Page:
Interview: Sleaford Mods’ Jason Williamson talks about their new Spare Ribs album

We all enter a New Year hopeful the next twelve months will be bigger, better and brighter than the last. 2021 doesn’t need to get much right to be better than its predecessor, but equally, you’d only be human if you weren’t fearful of new and even more punishing horrors to come. So, what can we do? One answer is to find joy in small mercies, and wage war against the crushing forces which are out for themselves, all the while damning the rest of us to miserable oblivion.

In the UK music scene, you’d be hard pushed to name a modern band who have spoken out as long, as hard, or with as much incisive intelligence as the Sleaford Mods. While every band with a working-class twang and a list of complaints is compared to the duo, you don’t often get the feeling of authenticity that you do when Williamson is mouthing off.

Speaking to Jason Williamson, he agreed, there’s a whiff of a gap-year in some of the mouthier malcontents in today’s music business. Sleaford Mods have long been ahead of that game. One of the fall-guys in the final months of 2020 was Phillip Green, who was called out years ago on the band’s ‘BHS’.

And then there’s Dominic Cummings. By now, you should have bopped and nodded along to ‘Short Cummings’, a timely release, but one which was written in 2019. As the initial anger at the arrogance over that infamous Barnard Castle drive, and then seeing Cummings get off scot-free, died down, a smile would have crept across Williamson’s face as he knew he already had his attack on the shamed political strategist in the can.

He says: ‘Yeah, that fell for us. You just know with these people, there’s always something new coming out about them. With Cummings, I was interested in what he was up to a good while back. No one voted for him, and yet he was running the show.’ While the political ire and societal surveillance is still on point, there is a maturing evolution in Sleaford Mods.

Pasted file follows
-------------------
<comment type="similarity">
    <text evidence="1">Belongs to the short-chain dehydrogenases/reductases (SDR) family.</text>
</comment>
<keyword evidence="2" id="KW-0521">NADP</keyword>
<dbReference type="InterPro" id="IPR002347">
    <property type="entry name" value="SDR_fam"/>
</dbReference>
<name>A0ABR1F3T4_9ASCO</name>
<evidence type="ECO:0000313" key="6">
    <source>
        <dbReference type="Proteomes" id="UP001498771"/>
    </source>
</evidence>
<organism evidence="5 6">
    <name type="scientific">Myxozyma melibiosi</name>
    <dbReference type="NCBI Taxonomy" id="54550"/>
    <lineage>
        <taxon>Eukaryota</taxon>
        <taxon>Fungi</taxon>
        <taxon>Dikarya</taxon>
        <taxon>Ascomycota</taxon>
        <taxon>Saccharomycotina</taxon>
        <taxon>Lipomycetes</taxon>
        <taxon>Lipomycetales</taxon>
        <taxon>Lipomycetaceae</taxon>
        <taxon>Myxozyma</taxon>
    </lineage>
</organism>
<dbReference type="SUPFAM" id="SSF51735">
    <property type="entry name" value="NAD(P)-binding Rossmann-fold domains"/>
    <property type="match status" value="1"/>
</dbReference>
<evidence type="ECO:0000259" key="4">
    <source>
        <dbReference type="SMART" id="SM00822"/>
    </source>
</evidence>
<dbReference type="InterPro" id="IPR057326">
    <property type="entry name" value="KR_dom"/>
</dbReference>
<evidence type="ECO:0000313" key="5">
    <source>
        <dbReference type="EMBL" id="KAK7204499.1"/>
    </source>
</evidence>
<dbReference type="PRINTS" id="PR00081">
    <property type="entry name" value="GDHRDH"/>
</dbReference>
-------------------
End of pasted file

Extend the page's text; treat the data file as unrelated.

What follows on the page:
The music gets stronger with every release, with Andrew Fearn digging deeper into a robust yet varied record collection for inspiration. Even the frontman is looking to make a more measured approach as to how, where and at whom he rails. When asked if he has other targets in his sights for a future release, he said: ‘Oh yeah, plenty, and it’ll always come up. I am trying to get away from that side though, you can’t just solely be having a go at people. I’m sure it gets tiring. It’s the same with bands, I don’t want to get into the same fights with the same people.’



While the Government deservedly gets it in the neck on the album, there’s also a reflective and personal focus on the record, with moments dipping back to his childhood. The lyricist was not alone in spending much of 2020 in a reflective mood. Williamson said; ’I think that was inevitable with lockdown, because what else are you doing? Getting up, doing the school run, and then spending the rest of your day around the house. I think it’s caused a lot of people to think about themselves and their surroundings, and I think this is where a lot of the low mood or depression stems from.’

Of all the things we’ve learned in the past year, it’s that life is better when it’s shared with the right people. This is true for the band’s new album, Spare Ribs. It’s on the collaborations that the album is most likely to puncture or prick the consciousness of a wider audience. Not so much that the band is tapping into other act’s followers, but that the collaborators drove the act to higher levels.